Corruption, and Your Part in the Democracy Charade

Dear Virtual Editor,

jacket - Corruption in America.tifLet me begin with  an enthusiastic recommendation for a remarkable book by a remarkable author: Corruption in America  From Benjamin Franklin’s Snuff Box to Citizens United  by Zephyr Teachout. The author, a law professor at Fordham University, is not a gentle breeze.  With very little money, she put a real scare into incumbent governor Andrew Cuomo in the NY Democratic primary. Teachout is frighteningly bright. When my dream ticket of Elizabeth Warren and Samantha Power is elected one day, she should be named Attorney General.  The book is quite readable and the subject is one that should concern us all.  I don’t know Teachout and have no stock in the publishing company, but here is why you should read the book.

Teachout, ZephyrIn the 27 September ’13 post, a basic analysis of the ills of US and Canadian democracy,  you will see an account of a conversation with a friend and colleague who asked me which system of government, US or Canadian, was the better of the two. I replied that the US system is superior but, unfortunately, it is corrupt.  Before reading Corruption in America, I knew what was wrong, but there was so much I did not know of how it all came about.

Teachout demonstrates that serious concerns about the effect of corruption on democracy were paramount in the minds of the nation’s founders. Many prophylactic measures are found in the US Constitution and as well in early laws dealing with bribery, lobbying, and campaign financing. Such measures were designed to discourage ahead of time activities that undermine equality, maximum citizen participation, and the public good. When it was necessary to prosecute after the fact, the definition of the term “corrupt” was left to juries—sort of like the “prevailing community standards” test for obscenity. The law could not provide a comprehensive definition of corruption, but jurors were expected to know it when they saw it in particular cases.

The current US Supreme Court, however, —the one with the right wing activist judges who apparently care not about the original intent of the founders after all—neither knows it nor sees it. In a series of cases, beginning in the late 1970’s and culminating in Citizens United vs. FEC, 558 U.S. 310 (2010), the Court decided that there is but one kind of corruption. Even as to this kind, preventive measures are forbidden.  It must be punished after the fact, and the evidence required to prove it would have to look more or less like this:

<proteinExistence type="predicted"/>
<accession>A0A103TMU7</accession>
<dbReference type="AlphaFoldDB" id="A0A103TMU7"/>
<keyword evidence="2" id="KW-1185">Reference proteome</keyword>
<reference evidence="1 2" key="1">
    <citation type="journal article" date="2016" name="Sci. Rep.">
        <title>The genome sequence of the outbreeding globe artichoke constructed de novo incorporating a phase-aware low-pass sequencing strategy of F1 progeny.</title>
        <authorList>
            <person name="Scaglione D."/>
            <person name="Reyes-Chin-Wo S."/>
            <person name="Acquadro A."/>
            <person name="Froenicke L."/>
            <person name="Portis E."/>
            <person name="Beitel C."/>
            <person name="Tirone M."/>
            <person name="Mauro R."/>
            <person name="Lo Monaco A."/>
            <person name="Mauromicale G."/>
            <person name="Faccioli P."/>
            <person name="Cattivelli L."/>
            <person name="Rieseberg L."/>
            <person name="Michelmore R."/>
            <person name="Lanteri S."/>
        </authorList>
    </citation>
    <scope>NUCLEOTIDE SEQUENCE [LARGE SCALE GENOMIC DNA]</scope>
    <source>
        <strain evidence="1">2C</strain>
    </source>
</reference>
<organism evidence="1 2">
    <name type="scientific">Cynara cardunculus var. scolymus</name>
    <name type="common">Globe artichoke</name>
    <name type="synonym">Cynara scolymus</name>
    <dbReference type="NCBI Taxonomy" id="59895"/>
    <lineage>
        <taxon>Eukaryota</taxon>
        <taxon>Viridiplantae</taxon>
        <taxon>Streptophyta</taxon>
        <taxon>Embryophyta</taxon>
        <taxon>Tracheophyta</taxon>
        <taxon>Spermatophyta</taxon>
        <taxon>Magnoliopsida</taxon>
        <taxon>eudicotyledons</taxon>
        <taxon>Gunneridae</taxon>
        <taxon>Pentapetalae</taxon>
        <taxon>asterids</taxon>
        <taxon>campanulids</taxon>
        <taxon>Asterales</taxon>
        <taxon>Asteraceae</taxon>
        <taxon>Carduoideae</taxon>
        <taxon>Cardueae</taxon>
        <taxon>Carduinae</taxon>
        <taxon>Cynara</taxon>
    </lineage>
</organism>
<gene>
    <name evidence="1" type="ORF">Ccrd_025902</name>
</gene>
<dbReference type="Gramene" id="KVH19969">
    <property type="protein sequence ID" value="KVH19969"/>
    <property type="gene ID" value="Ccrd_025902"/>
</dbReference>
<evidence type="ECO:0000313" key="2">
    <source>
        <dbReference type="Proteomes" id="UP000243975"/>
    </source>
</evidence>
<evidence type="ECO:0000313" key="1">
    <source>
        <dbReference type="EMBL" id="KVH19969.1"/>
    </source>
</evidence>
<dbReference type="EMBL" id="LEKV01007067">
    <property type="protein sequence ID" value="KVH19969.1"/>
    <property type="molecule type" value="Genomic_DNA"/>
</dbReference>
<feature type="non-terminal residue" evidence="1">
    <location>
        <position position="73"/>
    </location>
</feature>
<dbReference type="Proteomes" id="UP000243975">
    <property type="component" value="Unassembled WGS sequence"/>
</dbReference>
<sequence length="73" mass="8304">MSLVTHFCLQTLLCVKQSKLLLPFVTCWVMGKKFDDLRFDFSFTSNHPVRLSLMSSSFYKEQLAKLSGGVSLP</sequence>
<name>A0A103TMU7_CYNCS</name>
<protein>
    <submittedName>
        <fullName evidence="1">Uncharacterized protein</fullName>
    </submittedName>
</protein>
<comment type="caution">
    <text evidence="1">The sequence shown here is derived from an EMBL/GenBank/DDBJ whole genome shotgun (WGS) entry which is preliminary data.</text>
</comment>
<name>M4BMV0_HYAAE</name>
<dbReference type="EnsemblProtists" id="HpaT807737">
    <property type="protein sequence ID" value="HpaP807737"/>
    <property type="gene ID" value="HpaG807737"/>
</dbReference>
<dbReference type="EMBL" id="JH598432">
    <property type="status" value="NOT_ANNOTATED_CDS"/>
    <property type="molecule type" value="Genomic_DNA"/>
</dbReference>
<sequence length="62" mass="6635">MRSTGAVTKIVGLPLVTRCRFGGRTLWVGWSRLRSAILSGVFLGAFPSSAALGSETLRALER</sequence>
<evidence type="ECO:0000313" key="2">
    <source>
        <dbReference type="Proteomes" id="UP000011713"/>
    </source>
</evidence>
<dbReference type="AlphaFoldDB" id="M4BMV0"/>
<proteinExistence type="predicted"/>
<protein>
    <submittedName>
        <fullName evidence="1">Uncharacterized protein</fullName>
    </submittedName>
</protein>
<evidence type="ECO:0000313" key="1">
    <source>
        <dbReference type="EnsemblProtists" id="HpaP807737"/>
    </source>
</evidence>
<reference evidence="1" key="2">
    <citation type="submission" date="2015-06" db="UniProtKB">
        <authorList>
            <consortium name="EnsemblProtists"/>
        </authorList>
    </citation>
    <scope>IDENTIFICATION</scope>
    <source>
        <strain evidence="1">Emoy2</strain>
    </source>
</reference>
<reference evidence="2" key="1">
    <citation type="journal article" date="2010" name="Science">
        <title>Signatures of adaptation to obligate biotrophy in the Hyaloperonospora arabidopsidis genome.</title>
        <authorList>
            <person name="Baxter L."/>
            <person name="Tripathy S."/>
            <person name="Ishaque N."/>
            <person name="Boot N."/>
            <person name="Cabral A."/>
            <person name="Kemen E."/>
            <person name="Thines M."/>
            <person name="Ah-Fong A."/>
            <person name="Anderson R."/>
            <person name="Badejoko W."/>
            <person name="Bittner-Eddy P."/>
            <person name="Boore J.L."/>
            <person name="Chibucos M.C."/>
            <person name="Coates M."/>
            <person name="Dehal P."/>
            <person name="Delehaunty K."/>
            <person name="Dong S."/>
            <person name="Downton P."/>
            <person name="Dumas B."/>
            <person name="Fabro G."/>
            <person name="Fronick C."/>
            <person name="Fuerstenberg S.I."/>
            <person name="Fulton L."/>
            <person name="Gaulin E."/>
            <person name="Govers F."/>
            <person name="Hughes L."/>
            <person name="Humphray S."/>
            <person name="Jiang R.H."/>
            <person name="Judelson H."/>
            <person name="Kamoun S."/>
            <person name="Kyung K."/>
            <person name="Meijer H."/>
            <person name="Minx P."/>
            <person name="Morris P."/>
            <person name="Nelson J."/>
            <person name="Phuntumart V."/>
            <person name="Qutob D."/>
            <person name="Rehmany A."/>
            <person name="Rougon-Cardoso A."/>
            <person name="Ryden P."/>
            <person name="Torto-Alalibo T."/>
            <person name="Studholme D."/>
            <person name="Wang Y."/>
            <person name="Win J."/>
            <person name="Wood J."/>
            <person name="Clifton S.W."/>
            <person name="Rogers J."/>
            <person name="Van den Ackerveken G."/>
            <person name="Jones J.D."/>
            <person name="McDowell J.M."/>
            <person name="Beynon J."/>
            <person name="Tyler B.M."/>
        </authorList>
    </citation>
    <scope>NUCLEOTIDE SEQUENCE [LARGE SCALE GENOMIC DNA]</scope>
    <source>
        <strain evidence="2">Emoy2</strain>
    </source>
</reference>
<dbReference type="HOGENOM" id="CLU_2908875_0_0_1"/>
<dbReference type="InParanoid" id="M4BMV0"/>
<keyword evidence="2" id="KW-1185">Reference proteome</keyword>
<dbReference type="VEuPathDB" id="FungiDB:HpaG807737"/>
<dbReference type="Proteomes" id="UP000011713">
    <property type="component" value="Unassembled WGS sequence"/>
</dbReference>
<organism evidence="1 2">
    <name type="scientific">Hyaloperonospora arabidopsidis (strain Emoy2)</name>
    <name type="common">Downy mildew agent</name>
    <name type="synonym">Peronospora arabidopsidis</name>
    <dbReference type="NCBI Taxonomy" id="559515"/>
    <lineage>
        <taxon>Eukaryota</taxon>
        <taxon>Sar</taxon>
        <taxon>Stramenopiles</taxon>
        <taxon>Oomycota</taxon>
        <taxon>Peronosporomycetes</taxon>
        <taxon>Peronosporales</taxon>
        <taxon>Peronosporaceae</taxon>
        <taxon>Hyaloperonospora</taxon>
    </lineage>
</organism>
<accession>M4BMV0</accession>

Prosecution Exhibit #1: Offer to Buy Influence/Vote   

The undersigned PAC/Lobbyist/Corporation hereby offers to pay Congressperson/Senator/Legislator the sum of _______   provided Congressperson/Senator/Legislator uses her influence and best efforts to support/oppose Bill # ____, notwithstanding any personal reservations s/he might have, and notwithstanding his/her belief that the requested support/opposition is not in the public interest.

Signed and Sworn this day under penalty of perjury, etc.: PAC/Lobbyist/Corporation

Prosecution Exhibit #2: Acceptance of Offer to Buy Influence/Vote    The undersigned Congressperson/Senator/Legislator hereby accepts the above referenced Offer to Buy Influence/Vote and acknowledges that acceptance is motivated solely by his/her desire for personal financial gain and not for any other purpose.

Signed and Sworn this day under penalty of perjury, etc.: Congressperson/Senator/Legislator

Such evidence would probably be sufficient to convict.  Evidence of any less specific transactions, or any preventive measures, including limits on campaign contributions by artificial persons are deemed to violate the free speech rights of the Koch Brothers.

Teachout explains all this much better than I.  Buy the book.

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What to Do?  

Throw in the gerrymandering I explained in the earlier post, as well as increasingly blatant Republican voter suppression laws and you have a picture of the charade that is democracy in the US. Can anything be done in the short term?  Frankly, maybe not.  But here are two suggestions:

1.  Fight your way through the voter suppression obstacles and vote next month for every Democratic candidate for every federal, state, and local office, including school boards. Urge your friends to do likewise.  There may well come a time when you should vote for a Republican. I myself have done so.  This is not such a time. This is not a story with two equal sides.  Forget CNN.  Primary responsibility for the current damage to democracy lies with Republicans.

2.  To further a sense of compassion and community, to help one another, get together with like-minded people and figure out ways to ignore or work around governments.  There is much good that community organizations can do on their own, even if it is not fair for them to have to do it.  Consider ignoring unjust and unenforceable laws. Just as conservatives are wrong when they see an all-powerful government coming after their guns and bibles, some progressives think they are powerless if their people are not in office. The power of government over our lives is significant, but it is also considerably exaggerated.

For now, that’s all I’ve got.  Now back to what can be done about that damned Stephen Harper in 2015!

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